Tag Archives: Music

Best Workout Music

You may remember that during my Positivity Project I emphasized music to lift my mood.  Well, music also has a significant affect your work-out. Music allows athletes to work harder and perform better, but not without perceiving the resulting increased level of exertion. Here’s what I’m listening to:

  • Make It Take It by Amanda Blank
  • Check It Out by Nicki Minaj & will.i.am
  • Pretty Girl Rock by Keri Hilson
  • Just Dance by Lady Gaga
  • Stand Up Tall by Basement Jaxx
  • Anti Matter by N.E.R.D.
  • Shake It to the Ground by DJ Blaqstarr featuring Rye Rye
  • Hottie Boombalottie by Kef
  • What About Your Friends by TLC
  • Get Up by Mary Mary
  • Boyz by M.I.A.

Positive Playlist

My final paper my senior year at college was about how your mood can be affected by the music you listen to, and also the affect it has on the way you process information. In the same way that being around positive people makes you feel more positive, music can lighten your mood. I’ve always felt that instinctively from being involved in music. In High school I would listen to Matchbox 20 to bury myself deeper in a bad mood. Before tests I always listened to complex music Mozart or Chemical Brothers to prepare my brain for analyzing lots of information together. When I’ve pushed myself too far through bad relationships, there’s nothing that calms me as much as Jack Johnson.  I got an A on the paper by the way.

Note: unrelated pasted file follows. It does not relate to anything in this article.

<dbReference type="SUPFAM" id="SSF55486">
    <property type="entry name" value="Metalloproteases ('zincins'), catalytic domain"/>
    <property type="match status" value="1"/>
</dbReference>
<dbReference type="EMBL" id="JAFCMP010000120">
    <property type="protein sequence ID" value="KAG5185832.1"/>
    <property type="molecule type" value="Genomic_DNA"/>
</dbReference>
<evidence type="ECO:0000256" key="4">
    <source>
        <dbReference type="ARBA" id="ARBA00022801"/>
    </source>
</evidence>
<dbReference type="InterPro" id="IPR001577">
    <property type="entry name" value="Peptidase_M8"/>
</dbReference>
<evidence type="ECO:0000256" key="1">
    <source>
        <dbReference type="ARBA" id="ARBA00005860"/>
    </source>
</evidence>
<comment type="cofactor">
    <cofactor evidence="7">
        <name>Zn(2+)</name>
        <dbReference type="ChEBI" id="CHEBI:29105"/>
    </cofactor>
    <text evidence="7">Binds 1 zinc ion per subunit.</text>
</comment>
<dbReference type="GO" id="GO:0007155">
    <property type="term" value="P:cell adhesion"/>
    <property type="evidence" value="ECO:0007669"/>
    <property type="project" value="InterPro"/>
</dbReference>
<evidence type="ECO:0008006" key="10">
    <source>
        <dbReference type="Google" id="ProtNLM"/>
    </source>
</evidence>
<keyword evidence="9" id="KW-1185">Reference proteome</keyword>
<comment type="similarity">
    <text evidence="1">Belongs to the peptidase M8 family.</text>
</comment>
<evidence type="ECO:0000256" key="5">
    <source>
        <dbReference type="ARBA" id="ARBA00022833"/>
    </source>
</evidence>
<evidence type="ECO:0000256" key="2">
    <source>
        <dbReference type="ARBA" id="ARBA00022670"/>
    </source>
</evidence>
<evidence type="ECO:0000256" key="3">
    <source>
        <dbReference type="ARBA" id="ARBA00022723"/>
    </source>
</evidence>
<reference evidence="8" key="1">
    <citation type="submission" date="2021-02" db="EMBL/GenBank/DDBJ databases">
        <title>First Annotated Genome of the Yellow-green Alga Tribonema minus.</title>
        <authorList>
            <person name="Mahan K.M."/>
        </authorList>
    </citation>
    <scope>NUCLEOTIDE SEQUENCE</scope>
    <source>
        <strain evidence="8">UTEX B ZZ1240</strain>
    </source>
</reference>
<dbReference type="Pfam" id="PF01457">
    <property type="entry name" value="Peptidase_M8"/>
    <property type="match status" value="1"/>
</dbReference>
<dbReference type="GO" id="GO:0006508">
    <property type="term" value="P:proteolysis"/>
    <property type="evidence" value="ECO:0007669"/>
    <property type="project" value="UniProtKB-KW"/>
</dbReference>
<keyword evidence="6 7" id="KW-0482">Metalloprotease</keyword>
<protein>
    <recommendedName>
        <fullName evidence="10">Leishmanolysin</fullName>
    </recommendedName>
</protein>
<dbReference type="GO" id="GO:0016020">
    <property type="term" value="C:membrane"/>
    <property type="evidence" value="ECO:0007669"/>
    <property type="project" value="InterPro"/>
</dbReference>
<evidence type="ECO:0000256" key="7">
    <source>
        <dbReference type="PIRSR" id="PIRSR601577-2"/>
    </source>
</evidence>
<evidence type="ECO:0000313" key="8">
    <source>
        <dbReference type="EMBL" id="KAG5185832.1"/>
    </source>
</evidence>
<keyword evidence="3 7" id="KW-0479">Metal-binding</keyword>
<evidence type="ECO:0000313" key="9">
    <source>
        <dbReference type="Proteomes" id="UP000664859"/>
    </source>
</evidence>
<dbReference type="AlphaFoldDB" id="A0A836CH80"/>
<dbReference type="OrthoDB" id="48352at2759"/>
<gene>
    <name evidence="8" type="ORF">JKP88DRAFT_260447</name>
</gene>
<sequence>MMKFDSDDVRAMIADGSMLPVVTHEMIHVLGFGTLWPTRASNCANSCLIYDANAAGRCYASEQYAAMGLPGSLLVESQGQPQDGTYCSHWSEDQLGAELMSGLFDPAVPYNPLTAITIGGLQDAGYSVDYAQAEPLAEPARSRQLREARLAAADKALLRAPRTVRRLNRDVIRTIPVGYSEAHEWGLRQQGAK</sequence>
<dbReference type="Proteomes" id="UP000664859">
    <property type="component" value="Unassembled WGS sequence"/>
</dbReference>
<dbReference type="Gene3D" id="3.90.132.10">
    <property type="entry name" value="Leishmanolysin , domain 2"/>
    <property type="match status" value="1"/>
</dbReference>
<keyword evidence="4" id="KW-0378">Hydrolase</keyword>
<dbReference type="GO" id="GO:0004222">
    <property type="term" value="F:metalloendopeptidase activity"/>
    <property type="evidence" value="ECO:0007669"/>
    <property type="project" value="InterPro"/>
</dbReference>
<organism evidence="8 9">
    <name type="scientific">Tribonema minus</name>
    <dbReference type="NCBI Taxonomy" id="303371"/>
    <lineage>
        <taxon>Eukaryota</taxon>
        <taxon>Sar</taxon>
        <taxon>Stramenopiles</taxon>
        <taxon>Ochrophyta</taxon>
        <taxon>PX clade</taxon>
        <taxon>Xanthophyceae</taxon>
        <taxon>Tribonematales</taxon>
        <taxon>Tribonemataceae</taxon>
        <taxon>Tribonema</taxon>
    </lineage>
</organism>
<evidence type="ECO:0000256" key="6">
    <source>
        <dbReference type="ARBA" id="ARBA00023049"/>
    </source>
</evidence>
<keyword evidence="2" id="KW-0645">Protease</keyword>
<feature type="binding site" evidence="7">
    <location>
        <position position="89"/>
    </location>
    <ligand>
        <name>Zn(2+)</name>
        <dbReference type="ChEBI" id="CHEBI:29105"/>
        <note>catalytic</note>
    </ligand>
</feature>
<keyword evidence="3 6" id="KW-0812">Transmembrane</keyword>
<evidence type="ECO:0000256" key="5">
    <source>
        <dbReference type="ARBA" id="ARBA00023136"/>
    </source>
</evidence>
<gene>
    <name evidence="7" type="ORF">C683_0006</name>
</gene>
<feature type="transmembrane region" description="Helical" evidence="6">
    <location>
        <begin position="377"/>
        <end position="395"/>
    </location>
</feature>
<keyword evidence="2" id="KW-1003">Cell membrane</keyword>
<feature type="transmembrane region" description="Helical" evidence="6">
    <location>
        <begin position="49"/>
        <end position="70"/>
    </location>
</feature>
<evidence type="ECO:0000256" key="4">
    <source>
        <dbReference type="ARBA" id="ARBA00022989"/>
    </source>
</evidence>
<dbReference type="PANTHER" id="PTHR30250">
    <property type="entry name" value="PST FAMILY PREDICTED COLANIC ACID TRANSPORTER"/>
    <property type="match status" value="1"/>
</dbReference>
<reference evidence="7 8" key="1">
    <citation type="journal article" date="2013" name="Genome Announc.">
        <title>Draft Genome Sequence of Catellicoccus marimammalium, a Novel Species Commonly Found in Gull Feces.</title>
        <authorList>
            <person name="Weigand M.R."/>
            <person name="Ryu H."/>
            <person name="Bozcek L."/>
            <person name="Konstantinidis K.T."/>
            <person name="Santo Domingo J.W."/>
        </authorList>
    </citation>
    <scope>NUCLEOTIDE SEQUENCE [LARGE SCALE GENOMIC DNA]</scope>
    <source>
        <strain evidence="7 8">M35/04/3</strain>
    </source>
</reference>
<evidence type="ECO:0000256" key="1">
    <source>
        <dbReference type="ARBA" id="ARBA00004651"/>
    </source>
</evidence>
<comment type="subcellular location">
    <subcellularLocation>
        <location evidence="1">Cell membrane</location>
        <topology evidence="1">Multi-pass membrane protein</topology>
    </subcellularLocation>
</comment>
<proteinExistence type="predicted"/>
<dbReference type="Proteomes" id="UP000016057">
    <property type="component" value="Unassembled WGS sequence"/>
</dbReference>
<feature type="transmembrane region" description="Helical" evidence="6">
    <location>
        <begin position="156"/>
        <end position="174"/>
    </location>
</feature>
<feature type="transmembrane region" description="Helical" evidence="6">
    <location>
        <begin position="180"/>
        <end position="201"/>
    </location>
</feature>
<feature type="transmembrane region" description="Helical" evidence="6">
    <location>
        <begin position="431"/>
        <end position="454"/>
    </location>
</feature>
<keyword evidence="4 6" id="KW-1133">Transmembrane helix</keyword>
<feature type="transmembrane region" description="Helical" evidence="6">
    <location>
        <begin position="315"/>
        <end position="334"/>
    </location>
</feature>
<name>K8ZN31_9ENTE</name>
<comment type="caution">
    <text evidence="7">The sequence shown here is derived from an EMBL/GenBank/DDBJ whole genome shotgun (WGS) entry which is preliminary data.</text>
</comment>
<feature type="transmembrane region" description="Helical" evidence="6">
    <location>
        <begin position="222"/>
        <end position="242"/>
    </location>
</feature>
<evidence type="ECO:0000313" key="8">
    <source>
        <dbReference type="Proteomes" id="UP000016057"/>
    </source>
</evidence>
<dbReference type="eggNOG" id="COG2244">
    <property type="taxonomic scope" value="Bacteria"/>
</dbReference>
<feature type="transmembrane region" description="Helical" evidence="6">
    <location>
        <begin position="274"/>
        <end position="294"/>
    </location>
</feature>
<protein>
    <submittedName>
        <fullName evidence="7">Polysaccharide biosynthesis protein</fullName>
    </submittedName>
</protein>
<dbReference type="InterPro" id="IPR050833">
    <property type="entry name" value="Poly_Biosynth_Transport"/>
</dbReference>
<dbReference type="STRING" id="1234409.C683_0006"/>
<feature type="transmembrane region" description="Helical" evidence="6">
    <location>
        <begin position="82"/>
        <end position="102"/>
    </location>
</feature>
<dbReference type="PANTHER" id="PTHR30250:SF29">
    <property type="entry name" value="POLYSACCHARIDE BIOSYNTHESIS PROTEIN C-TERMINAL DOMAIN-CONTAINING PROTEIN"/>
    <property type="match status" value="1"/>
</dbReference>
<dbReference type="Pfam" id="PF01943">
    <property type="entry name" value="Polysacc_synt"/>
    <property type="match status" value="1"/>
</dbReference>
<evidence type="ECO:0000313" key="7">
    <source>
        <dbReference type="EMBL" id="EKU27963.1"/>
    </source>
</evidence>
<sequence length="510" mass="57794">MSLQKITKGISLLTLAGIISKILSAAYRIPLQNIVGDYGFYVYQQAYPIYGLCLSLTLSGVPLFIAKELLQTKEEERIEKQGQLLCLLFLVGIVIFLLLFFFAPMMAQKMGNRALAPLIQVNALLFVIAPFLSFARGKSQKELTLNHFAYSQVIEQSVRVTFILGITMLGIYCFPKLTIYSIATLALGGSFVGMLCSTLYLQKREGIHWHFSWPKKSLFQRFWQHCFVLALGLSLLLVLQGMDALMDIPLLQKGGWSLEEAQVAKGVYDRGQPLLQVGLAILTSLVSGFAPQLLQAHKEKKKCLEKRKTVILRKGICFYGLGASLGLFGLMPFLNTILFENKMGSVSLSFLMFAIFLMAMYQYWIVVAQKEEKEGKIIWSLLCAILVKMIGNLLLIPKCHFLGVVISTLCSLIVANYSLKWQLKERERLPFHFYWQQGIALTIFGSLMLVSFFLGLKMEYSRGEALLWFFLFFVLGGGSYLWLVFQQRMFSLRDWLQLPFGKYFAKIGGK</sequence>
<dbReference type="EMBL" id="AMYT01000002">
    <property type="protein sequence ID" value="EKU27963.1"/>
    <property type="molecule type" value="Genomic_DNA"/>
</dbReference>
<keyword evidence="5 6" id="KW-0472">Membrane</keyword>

Here are some of my top favorite songs from my “Positive” Playlist:

  • Just Fine—Mary J Blige
  • All Right Now—Free
  • Keep Your Head Up—Andy Grammer
  • Touches You—Mika
  • I’d Like To—Corinne Bailey Rae
  • The Whip—Locksley
  • Motown Philly—Boys 2 Men
  • ABC—Jackson 5
  • Let Her Dance—The Bobby Fuller Four
  • Turn My Swag On—Alexa Goddard
  • Feelin’ Groovy—Simon & Garfunkle
  • Hey, Hey We’re the Monkies—The Monkies
  • I Am Not My Hair—India Arie ft Akon
  • Crocodile Rock—Elton John

I’d love to hear what music you listen to in order to improve your mood.

No to Negative

“There is nothing so pitiful as a young cynic because he has gone from knowing nothing to believing nothing.” — Maya Angelou

It’s a little ironic that the day I get back from visiting my most sarcastic friend in the most stereotypically depressing city in the world, I start a project on staying optimistic. Yesterday I woke up at 4am (their time) and got into Orlando (having only had sprite and a few handfuls of peanuts) at 4pm. Logan was running late, so by the time I got home it was 6:30. It was probably the worst possible day for trying to be positive, because I was so tired I was in hysterics, even getting frustrated with Logan for not dropping his chili immediately to say goodnight to me. He laughed, I got more neurotic. Then today I caught myself telling Graham that I suck at being positive. Good start.